How Heckingbottom has revitalised Hibs with wily defence and shrewd attack

Highlights: Hearts 1-2 Hibernian

Six wins and two draws. Not a single league defeat. From eighth place to fifth in the Scottish Premiership after a thunderous Edinburgh derby triumph that powered his team above their city rivals.

Paul Heckingbottom's appointment as Hibernian head coach drew little fanfare. He was largely unknown in Scotland, reports suggested he was not the club's first-choice candidate and, in Neil Lennon, he was following a boss with a colossal profile who had delivered an exhilarating and highly successful reign.

Yet, with “Hecky at the wheel”, as the Hibs fans are fond of singing, the team are flying. A season in grave danger of petering out with a bottom-six finish now has a grandstand finale.

Saturday's gripping derby victory was Hibs' first over Hearts at Tynecastle since May 2013. They're now two points above their city foes and only six adrift of Kilmarnock and Aberdeen in third and fourth place as the post-split fixtures commence.

Heckingbottom was named top-flight manager of the month for March and his only defeat in nine matches at the helm was a Scottish Cup quarter-final loss to treble-chasing Celtic.

So how has the Premiership's newest boss brought about such emphatic improvement? Here are the numbers behind Hibs' meteoric rise.

Improvements in both boxes

Hibs look like a team that know how to win, a side capable of evolving and adapting to whatever their opponents launch at them.

Heckingbottom has made telling tactical changes during games to keep the unbeaten league run alive, switching things up with his team on the back foot at home to Rangers, recovering from a goal down to draw, and at Tynecastle, where they came from behind to win.

The former Barnsley boss has restyled Hibs' tactics and made them far more effective at getting results in the bag.

Before he arrived in Edinburgh, Hibs were scoring on average 1.36 goals per league game. Since Heckingbottom took charge, that figure has improved by 37% to 1.88 goals per game.

Deploying a vastly experienced back four of captain David Gray, Darren McGregor, Paul Hanlon and Lewis Stevenson, the new boss has laid a solid defensive foundation. That's all the more impressive given Hibs were shorn of their form centre-backs in January, with Efe Ambrose leaving the club and injured Ryan Porteous ruled out for the rest of the season.

Pre-Heckingbottom, Hibs conceded an average of 1.12 goals per league match. Now that number has dropped by over a third to just 0.75 goals per game.

Naturally, scoring more goals and conceding fewer has yielded more wins. Under Lennon, the side averaged around 1.36 points per league game. Under Heckingbottom? They're sitting on an excellent 1.88 points per match.

To give that figure some context, had Hibs spent the entire league season playing at their current level, they'd now be sitting on 62 points – only four behind Rangers in third.

Working on the individual

Heckingbottom has not had the opportunity to make sweeping personnel changes given he arrived after the January transfer window had shut and inherited a squad besieged by injuries.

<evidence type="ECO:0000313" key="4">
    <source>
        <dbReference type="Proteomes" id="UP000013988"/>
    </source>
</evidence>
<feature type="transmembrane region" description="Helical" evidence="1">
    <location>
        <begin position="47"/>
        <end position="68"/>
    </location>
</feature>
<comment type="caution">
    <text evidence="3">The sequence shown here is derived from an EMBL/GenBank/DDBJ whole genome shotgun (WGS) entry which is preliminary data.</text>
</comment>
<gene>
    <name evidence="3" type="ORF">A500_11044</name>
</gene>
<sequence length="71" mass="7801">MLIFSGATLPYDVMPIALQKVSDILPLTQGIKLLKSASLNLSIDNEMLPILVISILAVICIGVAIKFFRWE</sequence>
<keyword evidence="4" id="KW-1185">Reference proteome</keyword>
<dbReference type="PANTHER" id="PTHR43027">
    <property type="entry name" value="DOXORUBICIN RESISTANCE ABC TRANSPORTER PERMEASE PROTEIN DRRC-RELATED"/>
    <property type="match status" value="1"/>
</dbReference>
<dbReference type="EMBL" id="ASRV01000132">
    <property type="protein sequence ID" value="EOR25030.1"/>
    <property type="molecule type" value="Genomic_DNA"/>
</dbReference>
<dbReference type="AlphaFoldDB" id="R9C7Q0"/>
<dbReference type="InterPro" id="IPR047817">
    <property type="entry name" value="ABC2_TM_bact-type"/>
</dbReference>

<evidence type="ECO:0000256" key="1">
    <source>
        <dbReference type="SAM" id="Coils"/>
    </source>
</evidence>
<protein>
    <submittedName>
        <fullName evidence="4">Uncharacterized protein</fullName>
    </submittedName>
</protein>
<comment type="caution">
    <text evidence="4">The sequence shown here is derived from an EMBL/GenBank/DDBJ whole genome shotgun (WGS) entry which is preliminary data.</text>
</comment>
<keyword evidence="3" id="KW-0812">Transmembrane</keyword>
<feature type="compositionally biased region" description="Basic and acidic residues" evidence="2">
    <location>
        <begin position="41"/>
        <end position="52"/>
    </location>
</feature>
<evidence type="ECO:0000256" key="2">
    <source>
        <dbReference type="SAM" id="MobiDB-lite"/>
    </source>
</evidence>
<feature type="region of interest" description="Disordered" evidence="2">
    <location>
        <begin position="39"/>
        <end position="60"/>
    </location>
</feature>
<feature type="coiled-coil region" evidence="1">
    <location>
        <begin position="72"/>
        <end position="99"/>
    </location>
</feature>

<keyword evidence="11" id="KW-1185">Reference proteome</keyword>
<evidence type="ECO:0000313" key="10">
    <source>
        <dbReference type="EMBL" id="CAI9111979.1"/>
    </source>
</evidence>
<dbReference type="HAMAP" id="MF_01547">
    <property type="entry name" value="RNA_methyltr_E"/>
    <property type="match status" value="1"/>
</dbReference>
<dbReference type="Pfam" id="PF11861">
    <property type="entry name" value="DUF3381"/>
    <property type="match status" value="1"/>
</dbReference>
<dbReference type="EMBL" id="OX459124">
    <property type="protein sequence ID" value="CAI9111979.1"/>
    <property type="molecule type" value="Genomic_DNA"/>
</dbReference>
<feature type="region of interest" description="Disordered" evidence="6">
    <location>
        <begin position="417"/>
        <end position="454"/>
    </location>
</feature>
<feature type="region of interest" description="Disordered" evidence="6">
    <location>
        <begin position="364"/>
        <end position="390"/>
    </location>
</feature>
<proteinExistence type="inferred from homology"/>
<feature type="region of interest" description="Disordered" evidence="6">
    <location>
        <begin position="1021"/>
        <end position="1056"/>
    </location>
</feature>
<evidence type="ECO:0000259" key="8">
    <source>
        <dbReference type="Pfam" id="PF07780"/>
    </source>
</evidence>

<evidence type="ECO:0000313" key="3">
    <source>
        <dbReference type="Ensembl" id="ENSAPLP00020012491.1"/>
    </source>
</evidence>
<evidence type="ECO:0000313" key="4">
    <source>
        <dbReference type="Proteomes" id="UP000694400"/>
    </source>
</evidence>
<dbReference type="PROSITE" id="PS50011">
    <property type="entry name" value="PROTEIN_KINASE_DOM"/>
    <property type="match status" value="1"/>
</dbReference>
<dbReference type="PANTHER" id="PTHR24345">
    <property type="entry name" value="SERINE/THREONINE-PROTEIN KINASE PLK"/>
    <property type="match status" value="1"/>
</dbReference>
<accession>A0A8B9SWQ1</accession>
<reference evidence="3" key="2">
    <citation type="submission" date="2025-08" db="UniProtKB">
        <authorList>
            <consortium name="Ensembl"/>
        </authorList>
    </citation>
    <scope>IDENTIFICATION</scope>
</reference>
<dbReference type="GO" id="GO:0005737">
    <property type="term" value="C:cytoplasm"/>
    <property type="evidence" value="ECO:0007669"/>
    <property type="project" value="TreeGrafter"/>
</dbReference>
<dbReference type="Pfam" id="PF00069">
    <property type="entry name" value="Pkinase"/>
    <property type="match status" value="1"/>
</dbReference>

What he has done so well is wring every last drop out of the players he has. Where Lennon struggled to get his top players to hit their best form this term, Heckingbottom has made subtle tweaks and increased confidence.

It's been evolution, not revolution.

Since Heckingbottom's first match, Stevie Mallan has scored two goals and picked up a further three assists – the latest of which teed up Daryl Horgan for the Tynecastle winner.

Mallan played under Heckingbottom at Barnsley last season but struggled to break into the starting XI. But, where the midfielder was once a source of frustration for Hibs fans, he has proved a vital component of the team's recent success.

Stevie Mallan has contributed three assists and two goals in his past eight league games.

Florian Kamberi was publicly lambasted by Lennon shortly before his departure, but the Swiss has been reinvigorated, even when deployed high and wide on the left rather than his primary position up front. Kamberi has scored three goals and contributed an assist in the nine games played under Heckingbottom.

The loan signing of Marc McNulty between Lennon's mysterious exit and Heckingbottom's appointment was a huge boost. The striker has scored six goals (albeit three came from the penalty spot) and provided four assists.

Horgan has delivered quiet consistency on the wing and Stephane Omeonga has emerged as a creative force in midfield with defensive snarl to match.

Stick those four in front of a solid defence, with the added protection of Mark Milligan in a holding role, and it's easy to see why Hibs are hitting form.

‘Exciting times for the Hibernian fans' – analysis

BBC Sportscene pundits and former Scotland internationals Steven Thompson and Michael Stewart

‘Exciting times for the Hibernian fans'

ST: “I've been very impressed with Heckingbottom. Saturday was the cherry on the top, but he's had nine games, six wins and playing a good style of football.

“And he's brought a confidence to that Hibernian side. Exciting times for the Hibernian fans. Not just for the rest of this season but also for next season as well.”

MS: “It's well-documented that Hibs have not had a great record at Tynecastle, so for him to go there on his first derby game and get a victory, and do it in a well-structured way, speaks volumes of the job that he has done there so far.”


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